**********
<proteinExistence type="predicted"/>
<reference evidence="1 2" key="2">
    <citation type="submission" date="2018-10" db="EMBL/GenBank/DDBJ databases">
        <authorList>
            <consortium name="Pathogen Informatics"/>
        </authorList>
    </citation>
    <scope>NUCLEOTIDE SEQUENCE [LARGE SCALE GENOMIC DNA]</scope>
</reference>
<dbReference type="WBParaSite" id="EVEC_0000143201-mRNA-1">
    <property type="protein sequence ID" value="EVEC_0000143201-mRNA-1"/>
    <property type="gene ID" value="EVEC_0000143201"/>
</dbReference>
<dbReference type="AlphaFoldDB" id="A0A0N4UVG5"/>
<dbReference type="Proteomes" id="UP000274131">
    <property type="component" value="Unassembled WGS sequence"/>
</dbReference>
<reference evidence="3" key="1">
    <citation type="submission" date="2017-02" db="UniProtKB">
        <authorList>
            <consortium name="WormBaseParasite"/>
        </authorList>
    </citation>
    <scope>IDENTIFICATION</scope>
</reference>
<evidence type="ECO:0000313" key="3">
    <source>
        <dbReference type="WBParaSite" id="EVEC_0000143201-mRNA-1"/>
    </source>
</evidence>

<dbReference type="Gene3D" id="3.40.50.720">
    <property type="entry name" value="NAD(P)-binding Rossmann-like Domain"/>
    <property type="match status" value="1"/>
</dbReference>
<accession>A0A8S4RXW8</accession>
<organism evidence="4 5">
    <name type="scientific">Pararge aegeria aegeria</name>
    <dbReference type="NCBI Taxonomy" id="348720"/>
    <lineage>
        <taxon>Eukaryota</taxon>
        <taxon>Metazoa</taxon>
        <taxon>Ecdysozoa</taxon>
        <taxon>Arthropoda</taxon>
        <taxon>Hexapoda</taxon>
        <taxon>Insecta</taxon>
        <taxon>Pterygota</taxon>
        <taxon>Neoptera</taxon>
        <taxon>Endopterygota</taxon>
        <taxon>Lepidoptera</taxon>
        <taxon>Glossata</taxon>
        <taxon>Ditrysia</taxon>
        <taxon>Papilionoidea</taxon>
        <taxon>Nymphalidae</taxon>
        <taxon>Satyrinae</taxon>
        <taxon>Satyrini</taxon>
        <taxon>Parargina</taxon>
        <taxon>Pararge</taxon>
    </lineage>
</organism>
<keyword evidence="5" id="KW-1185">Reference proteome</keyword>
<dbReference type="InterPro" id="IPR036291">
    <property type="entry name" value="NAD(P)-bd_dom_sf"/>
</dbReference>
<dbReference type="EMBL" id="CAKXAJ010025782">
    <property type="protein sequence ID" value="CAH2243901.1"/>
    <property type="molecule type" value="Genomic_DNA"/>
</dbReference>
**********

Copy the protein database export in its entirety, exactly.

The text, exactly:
<proteinExistence type="predicted"/>
<reference evidence="1 2" key="2">
    <citation type="submission" date="2018-10" db="EMBL/GenBank/DDBJ databases">
        <authorList>
            <consortium name="Pathogen Informatics"/>
        </authorList>
    </citation>
    <scope>NUCLEOTIDE SEQUENCE [LARGE SCALE GENOMIC DNA]</scope>
</reference>
<dbReference type="WBParaSite" id="EVEC_0000143201-mRNA-1">
    <property type="protein sequence ID" value="EVEC_0000143201-mRNA-1"/>
    <property type="gene ID" value="EVEC_0000143201"/>
</dbReference>
<dbReference type="AlphaFoldDB" id="A0A0N4UVG5"/>
<dbReference type="Proteomes" id="UP000274131">
    <property type="component" value="Unassembled WGS sequence"/>
</dbReference>
<reference evidence="3" key="1">
    <citation type="submission" date="2017-02" db="UniProtKB">
        <authorList>
            <consortium name="WormBaseParasite"/>
        </authorList>
    </citation>
    <scope>IDENTIFICATION</scope>
</reference>
<evidence type="ECO:0000313" key="3">
    <source>
        <dbReference type="WBParaSite" id="EVEC_0000143201-mRNA-1"/>
    </source>
</evidence>

<dbReference type="Gene3D" id="3.40.50.720">
    <property type="entry name" value="NAD(P)-binding Rossmann-like Domain"/>
    <property type="match status" value="1"/>
</dbReference>
<accession>A0A8S4RXW8</accession>
<organism evidence="4 5">
    <name type="scientific">Pararge aegeria aegeria</name>
    <dbReference type="NCBI Taxonomy" id="348720"/>
    <lineage>
        <taxon>Eukaryota</taxon>
        <taxon>Metazoa</taxon>
        <taxon>Ecdysozoa</taxon>
        <taxon>Arthropoda</taxon>
        <taxon>Hexapoda</taxon>
        <taxon>Insecta</taxon>
        <taxon>Pterygota</taxon>
        <taxon>Neoptera</taxon>
        <taxon>Endopterygota</taxon>
        <taxon>Lepidoptera</taxon>
        <taxon>Glossata</taxon>
        <taxon>Ditrysia</taxon>
        <taxon>Papilionoidea</taxon>
        <taxon>Nymphalidae</taxon>
        <taxon>Satyrinae</taxon>
        <taxon>Satyrini</taxon>
        <taxon>Parargina</taxon>
        <taxon>Pararge</taxon>
    </lineage>
</organism>
<keyword evidence="5" id="KW-1185">Reference proteome</keyword>
<dbReference type="InterPro" id="IPR036291">
    <property type="entry name" value="NAD(P)-bd_dom_sf"/>
</dbReference>
<dbReference type="EMBL" id="CAKXAJ010025782">
    <property type="protein sequence ID" value="CAH2243901.1"/>
    <property type="molecule type" value="Genomic_DNA"/>
</dbReference>